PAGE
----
By Tatyana Hopkins
The domestic and international efforts of federal agencies to advance women’s equality, inclusion and economic empowerment are like individual bricks, and the government lacks a comprehensive approach to unite them to strengthen its global impact, said retired Admiral Michelle Howard.
“We have all of this work going on, and it’s related, but we’re not actually building,” said Adm. Howard, who joined the George Washington University last fall as the Elliott School of International Affairs’ J.B. and Maurice C. Shapiro Visiting Professor.
She spoke Tuesday in the Jack Morton Auditorium as part of the Shapiro Lecture Series, where she analyzed the strengths and limitations of the recently published United States Strategy on Women, Peace and Security. Shirley Graham, director of the Elliott School's Gender Equality Initiative in International Affairs and associate professor ,moderated the discussion.
The strategy, which was mandated by the bipartisan Women, Peace and Security Act of 2017, recognizes the adverse and disproportionate effects of disasters and conflict on women and girls and their under-representation in efforts to prevent and resolve conflict. It outlines four “lines of effort” that require the United States to advocate for the protection, participation and involvement of women in conflict prevention, resolution and reconstruction.
“This strategy could be the mortar to put all these bricks together to actually make a cohesive, holistic government response,” Adm. Howard said.
She said the strategy would be most effective if it made specific agencies responsible for parts of the plan rather than directing various federal agencies to create action plans “that cover [its] entire portfolio.”
The lines of effort are to: (1) support the meaningful participation of women in conflict and crisis decision-making; (2) promote the protection of women and their access to safety from violence, abuse and exploitation around the world; (3) adjust U.S. programming to improve equality outcomes for women; and (4) encourage partner governments to adopt policies that improve the meaningful participation of women in peace and security decision-making institutions.
“One of the key things we have to do is assign someone to be responsible for the lines of effort,” Adm. Howard said. “Trying to get all of the departments to focus across the lines probably means you’re not going to have as much movement.”
She said the U.S. State Department, which represents the United States in the United Nations and is responsible for the nation’s foreign policy and international relations, should lead the charge on the strategy’s third line of effort. The line, which Adm. Howard called the “foundational brick,” seeks to improve equality outcomes internationally.
“You have to make sure you have equality for any of this to blossom,” she said “This is the spirit [the State Department has] been working in for decades.”
Adm. Howard said the State Department could encourage other nations to reconsider policies they might have in place that hinder gender inclusion and equality in areas of peace and security.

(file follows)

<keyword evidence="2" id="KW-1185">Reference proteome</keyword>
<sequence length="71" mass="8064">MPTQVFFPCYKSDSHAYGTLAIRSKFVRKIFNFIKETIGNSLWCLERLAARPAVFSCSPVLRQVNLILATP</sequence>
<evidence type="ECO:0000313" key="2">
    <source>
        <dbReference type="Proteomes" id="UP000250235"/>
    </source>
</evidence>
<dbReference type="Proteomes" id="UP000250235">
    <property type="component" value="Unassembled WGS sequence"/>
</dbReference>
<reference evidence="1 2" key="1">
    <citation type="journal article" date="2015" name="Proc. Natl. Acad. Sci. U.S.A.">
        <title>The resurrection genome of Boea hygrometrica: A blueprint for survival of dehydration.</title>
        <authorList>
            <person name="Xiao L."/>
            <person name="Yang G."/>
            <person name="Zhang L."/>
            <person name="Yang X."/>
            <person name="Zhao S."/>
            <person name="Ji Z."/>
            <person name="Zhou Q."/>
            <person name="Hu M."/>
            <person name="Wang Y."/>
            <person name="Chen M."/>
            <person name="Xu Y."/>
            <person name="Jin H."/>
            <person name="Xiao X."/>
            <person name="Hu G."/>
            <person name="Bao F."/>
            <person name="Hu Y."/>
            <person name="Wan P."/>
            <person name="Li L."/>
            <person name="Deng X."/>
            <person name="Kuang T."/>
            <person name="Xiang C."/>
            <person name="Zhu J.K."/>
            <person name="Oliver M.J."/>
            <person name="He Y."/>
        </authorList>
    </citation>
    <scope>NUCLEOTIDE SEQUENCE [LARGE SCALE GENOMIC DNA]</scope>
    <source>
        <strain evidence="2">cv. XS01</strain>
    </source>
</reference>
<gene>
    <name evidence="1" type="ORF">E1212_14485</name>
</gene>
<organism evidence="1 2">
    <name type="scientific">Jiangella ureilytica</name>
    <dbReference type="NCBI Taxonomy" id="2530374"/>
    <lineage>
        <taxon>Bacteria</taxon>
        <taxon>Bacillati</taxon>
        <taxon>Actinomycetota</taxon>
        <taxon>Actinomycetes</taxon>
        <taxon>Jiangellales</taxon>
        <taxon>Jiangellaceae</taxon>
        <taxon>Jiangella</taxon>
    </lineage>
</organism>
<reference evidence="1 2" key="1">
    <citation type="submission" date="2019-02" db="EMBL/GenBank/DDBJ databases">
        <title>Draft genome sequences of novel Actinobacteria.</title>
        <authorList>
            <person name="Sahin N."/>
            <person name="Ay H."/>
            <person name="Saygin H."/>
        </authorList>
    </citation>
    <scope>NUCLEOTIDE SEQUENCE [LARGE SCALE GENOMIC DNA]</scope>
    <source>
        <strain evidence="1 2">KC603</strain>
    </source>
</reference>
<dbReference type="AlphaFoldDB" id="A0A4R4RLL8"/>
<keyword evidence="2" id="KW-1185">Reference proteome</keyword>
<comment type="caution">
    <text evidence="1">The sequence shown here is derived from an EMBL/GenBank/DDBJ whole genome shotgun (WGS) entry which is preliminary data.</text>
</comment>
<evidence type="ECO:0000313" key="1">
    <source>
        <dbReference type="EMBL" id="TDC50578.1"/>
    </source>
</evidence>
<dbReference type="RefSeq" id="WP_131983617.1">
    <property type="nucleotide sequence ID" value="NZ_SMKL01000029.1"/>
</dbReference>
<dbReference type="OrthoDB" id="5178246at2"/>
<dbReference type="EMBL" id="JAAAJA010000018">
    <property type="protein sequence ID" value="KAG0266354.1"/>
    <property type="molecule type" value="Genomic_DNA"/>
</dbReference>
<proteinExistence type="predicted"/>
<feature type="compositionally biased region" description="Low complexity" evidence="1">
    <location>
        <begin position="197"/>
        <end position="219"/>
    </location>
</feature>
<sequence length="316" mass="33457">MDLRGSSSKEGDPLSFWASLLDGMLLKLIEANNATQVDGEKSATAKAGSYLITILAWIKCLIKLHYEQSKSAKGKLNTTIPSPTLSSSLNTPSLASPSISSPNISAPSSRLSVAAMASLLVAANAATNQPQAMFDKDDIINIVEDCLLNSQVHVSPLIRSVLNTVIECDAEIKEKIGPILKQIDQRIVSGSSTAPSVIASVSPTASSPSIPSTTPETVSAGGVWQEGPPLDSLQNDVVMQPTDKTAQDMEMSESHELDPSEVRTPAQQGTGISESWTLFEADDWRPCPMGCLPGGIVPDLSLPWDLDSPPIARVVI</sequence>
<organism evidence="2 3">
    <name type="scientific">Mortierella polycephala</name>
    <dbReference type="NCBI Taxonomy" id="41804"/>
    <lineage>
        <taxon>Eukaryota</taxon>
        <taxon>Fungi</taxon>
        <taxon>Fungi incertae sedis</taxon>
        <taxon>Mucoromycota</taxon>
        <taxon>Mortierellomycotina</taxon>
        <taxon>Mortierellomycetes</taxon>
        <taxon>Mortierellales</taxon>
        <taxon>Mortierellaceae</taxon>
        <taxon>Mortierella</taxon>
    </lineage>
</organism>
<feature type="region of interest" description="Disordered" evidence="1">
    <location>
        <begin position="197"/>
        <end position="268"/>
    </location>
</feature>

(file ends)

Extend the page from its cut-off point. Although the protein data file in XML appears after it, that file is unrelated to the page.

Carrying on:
“If the militaries have policies that limit where women can participate… then when you're trying to generate women peacekeeping forces, you're limited because you don't have a source there,” she said.
She said the Defense Department should lead the strategy’s second line of effort, which aims to protect women’s and girls’ human rights and access to safety.
“The Department of Defense should lead this line of effort because they're the ones who end up providing the training to other militaries for peacekeeping, and there's a lot of opportunities for [them] to exert leadership in this line of effort based on the alliances we have,” Adm. Howard said.
She said the department could sponsor a NATO center of excellence, an international organization that trains leaders from NATO member and partner countries on specialized topics, for women, peace and security.
“We would then have an ability within the NATO framework to start creating and institutionalizing processes that look at women, peace and security through a gender lens,” she said.
She also said the Defense Department could leverage its National Guard Partnership Program, which conducts joint exercises and trainings among states’ National Guard units and the equivalent of a partner country, to create an international pipeline for training on gender equality. She also suggested the agency incentivize countries to send women for training in its International Military Educational and Training program by offering fully-subsidized seats for women candidates.
She said the U.S. Institute of Peace was the “natural place” to undertake the strategy’s remaining goals that focus on stimulating the “meaningful” participation of women in decision-making institutions because of its extensive work with nonprofits and data collection. She added that the United States Agency for International Development, which provides civilian foreign aid and development assistance, should lead the White House’s women economic empowerment initiative.
“These are things we can do right now that don’t cost a lot of money,” Adm. Howard said. “This is achievable. There has been a tremendous amount of work done by our government. I think the strategy is a way to connect it and move forward.”